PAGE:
After two years of trying, scientists at the Yerkes Regional Primate Center have managed to get a chimpanzee pregnant. And their success, accomplished with sperm that had been frozen, has made it possible for the center to create the world’s first chimpanzee sperm bank. Announced in October, the new bank will enable scientists to systematically preserve the gene pool of the U.S. chimp population—a population that has not received an infusion of new blood since the importation of chimps was banned in The banl may also see use in meeting the growing demand for chimpanzees as a research animal. Although chimps reproduce readily in captivity, Kenneth G. Gould, Yerkes chief of reproductive biology, says he can foresee the day when demand for chimps will outstrip the supply, since they are the only animals that can be infected with the HIV virus.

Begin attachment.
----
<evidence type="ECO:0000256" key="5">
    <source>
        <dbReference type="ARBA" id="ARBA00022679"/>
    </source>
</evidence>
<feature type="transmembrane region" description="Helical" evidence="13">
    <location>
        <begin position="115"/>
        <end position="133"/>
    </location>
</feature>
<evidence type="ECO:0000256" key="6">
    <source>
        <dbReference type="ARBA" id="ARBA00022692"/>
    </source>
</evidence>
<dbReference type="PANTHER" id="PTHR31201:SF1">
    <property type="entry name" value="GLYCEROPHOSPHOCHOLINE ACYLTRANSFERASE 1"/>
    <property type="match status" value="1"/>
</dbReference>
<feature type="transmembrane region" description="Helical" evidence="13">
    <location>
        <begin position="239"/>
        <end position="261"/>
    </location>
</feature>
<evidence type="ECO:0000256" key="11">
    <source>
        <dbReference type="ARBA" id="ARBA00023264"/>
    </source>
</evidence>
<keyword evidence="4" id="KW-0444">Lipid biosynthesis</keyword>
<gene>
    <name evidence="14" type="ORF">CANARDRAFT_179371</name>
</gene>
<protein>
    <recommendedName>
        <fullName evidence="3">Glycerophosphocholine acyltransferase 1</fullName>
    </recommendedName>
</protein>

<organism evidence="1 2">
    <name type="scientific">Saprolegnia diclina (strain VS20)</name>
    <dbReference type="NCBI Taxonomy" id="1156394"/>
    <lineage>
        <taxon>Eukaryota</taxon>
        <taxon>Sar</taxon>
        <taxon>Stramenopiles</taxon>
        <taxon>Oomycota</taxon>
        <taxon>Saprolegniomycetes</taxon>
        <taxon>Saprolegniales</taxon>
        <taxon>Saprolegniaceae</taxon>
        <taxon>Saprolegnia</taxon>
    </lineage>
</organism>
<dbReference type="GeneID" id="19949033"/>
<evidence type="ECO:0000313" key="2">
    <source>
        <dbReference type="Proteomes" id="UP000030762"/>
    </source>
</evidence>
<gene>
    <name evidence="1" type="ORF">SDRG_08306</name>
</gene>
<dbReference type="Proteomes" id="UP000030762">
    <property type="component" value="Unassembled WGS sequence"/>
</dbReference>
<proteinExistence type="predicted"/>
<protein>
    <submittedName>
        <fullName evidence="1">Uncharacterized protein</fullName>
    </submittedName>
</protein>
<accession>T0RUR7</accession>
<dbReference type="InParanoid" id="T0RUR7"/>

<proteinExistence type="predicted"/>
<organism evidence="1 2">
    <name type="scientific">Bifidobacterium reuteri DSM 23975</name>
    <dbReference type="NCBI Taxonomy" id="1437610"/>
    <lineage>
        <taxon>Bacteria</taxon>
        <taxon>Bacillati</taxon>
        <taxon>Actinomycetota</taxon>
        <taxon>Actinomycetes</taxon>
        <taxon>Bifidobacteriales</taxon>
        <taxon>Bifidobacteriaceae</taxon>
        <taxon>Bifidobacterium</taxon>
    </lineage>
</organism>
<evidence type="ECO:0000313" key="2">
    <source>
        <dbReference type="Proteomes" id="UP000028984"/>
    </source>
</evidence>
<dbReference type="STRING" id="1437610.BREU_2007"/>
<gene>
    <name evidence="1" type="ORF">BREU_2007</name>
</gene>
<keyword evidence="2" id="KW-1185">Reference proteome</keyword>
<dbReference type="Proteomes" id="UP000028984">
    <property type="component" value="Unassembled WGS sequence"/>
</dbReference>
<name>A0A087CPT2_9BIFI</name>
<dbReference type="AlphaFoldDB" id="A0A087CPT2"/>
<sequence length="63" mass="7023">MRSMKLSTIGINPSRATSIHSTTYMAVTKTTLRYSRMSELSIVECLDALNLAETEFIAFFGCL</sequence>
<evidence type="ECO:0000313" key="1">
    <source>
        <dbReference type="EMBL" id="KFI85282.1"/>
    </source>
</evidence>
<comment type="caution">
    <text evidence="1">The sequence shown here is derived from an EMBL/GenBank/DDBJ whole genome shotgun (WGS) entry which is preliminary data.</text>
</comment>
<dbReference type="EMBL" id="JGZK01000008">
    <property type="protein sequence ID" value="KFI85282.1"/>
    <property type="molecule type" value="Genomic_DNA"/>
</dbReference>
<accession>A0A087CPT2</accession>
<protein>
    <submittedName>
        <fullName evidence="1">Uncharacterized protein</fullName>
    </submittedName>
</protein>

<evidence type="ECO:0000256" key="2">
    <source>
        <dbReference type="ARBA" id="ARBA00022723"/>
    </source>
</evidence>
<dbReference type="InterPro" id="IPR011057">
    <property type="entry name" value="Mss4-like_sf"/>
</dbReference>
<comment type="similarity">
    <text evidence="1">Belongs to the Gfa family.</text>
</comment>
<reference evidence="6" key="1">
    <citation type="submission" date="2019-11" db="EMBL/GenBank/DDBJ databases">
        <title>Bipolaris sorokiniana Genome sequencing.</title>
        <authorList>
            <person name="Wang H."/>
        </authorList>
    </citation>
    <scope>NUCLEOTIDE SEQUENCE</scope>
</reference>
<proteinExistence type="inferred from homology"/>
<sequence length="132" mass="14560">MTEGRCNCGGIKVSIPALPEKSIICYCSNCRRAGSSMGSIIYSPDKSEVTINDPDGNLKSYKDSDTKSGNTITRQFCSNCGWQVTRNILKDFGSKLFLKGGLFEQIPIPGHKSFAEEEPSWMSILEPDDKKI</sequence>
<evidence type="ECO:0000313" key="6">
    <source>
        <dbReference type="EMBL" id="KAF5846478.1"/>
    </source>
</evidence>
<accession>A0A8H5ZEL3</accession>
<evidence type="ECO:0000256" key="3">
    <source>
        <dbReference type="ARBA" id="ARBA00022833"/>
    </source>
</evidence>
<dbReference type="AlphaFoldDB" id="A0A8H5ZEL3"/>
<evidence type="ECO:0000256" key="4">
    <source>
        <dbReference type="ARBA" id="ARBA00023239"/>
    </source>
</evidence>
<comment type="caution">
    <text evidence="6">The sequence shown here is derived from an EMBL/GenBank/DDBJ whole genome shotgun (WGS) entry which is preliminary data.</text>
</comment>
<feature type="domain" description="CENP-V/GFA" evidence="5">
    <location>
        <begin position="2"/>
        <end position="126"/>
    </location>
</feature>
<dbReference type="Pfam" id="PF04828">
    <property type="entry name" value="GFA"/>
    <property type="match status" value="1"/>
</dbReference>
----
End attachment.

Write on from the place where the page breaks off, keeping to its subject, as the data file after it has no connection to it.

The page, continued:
The biggest scientific hurdle in creating the sperm bank,...

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